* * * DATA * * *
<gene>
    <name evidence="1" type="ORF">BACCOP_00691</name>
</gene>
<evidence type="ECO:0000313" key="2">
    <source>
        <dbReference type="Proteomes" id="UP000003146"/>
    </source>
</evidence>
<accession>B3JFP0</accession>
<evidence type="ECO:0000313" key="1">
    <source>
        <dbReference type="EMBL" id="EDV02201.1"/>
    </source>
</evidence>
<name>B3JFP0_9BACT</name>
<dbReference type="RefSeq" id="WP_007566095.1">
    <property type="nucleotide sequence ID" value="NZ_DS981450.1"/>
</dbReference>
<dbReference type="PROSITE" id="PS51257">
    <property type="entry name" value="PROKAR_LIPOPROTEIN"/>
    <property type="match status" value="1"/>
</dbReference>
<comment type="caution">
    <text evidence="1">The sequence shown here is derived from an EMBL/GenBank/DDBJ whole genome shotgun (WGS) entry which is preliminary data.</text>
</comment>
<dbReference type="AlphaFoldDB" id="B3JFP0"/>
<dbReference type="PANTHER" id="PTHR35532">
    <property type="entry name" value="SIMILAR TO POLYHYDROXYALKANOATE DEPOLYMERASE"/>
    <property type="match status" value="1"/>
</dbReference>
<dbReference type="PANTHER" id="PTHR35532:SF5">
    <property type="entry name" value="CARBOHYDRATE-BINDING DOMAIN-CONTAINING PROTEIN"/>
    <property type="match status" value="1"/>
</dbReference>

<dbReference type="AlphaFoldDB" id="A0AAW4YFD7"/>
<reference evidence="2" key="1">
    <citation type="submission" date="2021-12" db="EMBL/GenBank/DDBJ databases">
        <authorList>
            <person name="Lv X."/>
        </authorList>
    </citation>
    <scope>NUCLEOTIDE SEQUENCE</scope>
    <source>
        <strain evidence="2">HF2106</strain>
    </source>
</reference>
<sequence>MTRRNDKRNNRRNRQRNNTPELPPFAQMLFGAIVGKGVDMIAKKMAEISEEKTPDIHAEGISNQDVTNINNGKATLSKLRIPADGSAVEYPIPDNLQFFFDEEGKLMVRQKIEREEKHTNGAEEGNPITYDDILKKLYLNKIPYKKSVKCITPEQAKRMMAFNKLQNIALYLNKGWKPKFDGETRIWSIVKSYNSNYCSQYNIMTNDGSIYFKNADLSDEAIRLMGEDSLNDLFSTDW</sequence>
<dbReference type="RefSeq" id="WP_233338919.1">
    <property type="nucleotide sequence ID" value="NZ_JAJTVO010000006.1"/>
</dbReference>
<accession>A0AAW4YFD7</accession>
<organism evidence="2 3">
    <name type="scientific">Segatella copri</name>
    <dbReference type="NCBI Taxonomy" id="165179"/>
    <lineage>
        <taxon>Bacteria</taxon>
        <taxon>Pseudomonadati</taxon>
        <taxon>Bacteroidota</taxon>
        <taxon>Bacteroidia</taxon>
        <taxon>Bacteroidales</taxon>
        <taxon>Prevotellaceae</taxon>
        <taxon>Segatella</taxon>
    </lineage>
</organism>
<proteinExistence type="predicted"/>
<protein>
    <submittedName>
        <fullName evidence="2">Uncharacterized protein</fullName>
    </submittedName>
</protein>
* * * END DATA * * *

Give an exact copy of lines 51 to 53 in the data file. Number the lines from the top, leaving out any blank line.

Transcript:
<accession>A0AAW4YFD7</accession>
<organism evidence="2 3">
    <name type="scientific">Segatella copri</name>